Augmented Reality Is Having a Moment. Don’t Miss Out

How to get involved in this exciting technology

a phone screen showing an ocean with animals swimming on the left and a screen on the right of someone with an uncle sam filter on their face
Brands can use AR as an extension for emotional impact and engagement. Adidas, Budweiser
Headshot of Joachim Scholz

Augmented reality has received much attention over the last few months as stores closed their doors and consumers sheltered in place.

AR brings the in-store buying experience into consumers’ homes. Shoppers can see how a new pair of glasses, cute summer dresses or freshly dropped sneakers look like on their own faces, bodies and feet, thereby increasing confidence when buying online. And even as physical stores reopen around the world, AR is a good solution for customers who worry about trying on items that have been touched by countless hands before them.

Augmented reality is clearly having a moment.

However, thinking about AR only in terms of an ecommerce play can badly backfire for brands. Helping customers gauge the dimensions and looks of products is important, but this is merely a very narrow slice of AR’s potential for marketing. As marketers, we not only want to reassure customers, we wish to excite them.

Creating experiences that excite customers is more important than ever. A recent survey showed that 84% of customers say that the experience a company provides is as important as its products and services.

The potential of augmented reality to create engaging experiences at scale is too often overlooked when AR’s use for marketing is confined to an ecommerce perspective. And that’s a shame because AR solves several problems that are inherent in experiential marketing. Experiential campaigns are often very limited in scope and reach, but brands can try to extend the reach by upping the stakes.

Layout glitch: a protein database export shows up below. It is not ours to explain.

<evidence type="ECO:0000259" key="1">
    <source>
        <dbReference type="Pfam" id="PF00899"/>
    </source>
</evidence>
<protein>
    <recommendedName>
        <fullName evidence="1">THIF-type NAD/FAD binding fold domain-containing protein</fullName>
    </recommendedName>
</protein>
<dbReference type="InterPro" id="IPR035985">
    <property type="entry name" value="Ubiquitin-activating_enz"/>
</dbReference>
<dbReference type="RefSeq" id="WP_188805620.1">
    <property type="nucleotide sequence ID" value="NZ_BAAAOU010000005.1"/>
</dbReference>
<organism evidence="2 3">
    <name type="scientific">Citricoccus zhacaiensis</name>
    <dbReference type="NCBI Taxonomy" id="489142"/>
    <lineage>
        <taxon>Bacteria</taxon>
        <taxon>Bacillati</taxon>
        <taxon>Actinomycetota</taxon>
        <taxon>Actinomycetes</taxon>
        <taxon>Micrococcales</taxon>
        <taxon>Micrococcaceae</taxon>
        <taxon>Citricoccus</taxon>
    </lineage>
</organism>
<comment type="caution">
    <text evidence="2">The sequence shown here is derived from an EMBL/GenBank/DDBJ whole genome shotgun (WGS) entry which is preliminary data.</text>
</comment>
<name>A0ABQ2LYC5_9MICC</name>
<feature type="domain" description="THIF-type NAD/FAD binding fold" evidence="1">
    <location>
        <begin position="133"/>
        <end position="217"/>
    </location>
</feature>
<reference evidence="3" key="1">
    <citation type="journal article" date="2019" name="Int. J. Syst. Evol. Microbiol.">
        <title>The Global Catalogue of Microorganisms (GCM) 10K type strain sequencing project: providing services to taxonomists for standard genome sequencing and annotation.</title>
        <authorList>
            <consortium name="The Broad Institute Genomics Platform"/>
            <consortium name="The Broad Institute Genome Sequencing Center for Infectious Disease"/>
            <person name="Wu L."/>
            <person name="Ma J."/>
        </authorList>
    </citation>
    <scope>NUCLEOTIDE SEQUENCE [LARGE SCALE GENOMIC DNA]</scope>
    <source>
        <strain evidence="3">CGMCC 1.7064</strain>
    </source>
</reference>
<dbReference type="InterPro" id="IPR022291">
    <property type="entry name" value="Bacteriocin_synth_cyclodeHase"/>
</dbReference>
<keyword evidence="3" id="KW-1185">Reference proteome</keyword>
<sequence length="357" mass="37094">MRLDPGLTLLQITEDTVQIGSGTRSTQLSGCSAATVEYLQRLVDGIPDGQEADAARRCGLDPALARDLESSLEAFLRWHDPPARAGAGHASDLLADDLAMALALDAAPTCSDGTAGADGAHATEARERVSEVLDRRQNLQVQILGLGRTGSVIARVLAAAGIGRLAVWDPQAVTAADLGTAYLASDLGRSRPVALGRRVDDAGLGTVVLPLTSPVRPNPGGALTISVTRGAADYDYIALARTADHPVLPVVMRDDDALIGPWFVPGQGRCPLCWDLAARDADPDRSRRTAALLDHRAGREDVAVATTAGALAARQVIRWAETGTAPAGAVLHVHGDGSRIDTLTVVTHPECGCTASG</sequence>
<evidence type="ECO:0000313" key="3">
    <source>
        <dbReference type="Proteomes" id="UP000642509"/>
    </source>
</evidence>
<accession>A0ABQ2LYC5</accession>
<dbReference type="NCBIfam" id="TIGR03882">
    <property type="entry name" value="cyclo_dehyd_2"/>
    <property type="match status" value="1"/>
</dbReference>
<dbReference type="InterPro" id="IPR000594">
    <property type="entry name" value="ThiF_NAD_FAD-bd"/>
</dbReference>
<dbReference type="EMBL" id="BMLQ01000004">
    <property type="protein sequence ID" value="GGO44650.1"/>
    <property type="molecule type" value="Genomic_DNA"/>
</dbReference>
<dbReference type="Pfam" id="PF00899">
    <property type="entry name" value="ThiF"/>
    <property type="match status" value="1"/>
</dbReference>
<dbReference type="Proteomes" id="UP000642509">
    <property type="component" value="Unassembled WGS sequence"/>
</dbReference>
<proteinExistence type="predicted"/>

Thinking about AR only in terms of an ecommerce play can badly backfire for brands.

With over 1 billion highly capable AR devices already in consumers’ hands today, augmented reality can provide active and engaging experiences at scale. In each of the examples below, AR shines not because it helped consumers imagine how a product would look like but because it transported them into an experience.

Tim Hortons virtual fireworks

Even though Canada has done a great job in containing the novel coronavirus crisis—or maybe because they are doing such a great job—Canada Day parades and public fireworks displays were canceled for July 1.

Quintessential Canadian brand Tim Hortons sponsored virtual fireworks that were visible at 10 p.m. It utilized web AR to display traditional-looking fireworks into the night skies—with a twist. Some of the explosions took more complex forms, such as a beaver, hockey sticks and a maple leaf.

The Canada Day experience adopted the same format of actual fireworks to resonate with people. But it also used AR to do things fireworks’ displays could not do in the real world, such as adding Canadian symbols and a longer timeframe to witness the event.

Budweiser’s Fourth of July lens

For many years, Budweiser has positioned itself as an all-American brand. In 2016, Budweiser’s digital counterpart to an Independence Day campaign was a Snapchat lens that enabled consumers to transform themselves into Uncle Sam.

The Fourth of July AR lens is a self-serve experience that places each individual customer at the center of a cultural event. And since the lens was provided through a social platform, word of mouth was only one tab away.

Adidas’ For the Oceans

Adidas’ goal is to replace all virgin polyester with recycled marine waste by 2024. To this end, it has partnered with Parley for the Oceans, an activist group that raises awareness for the fragility of our oceans and takes actions to end their destruction.

An in-store AR experience on a custom-built mobile app transformed the store into an ocean. Consumers were able to get up close with whales but also saw a lot of plastic floating around these majestic creatures. It was an interactive experience that encouraged participation where consumers picked up the plastic to progress the experience and learn how a threat turns into thread (Adidas will use the marine plastic to create yarn for 11 million pairs of shoes this year).

@joscholz Joachim Scholz is a marketing professor at Brock University and a member of our Adweek Academic Council.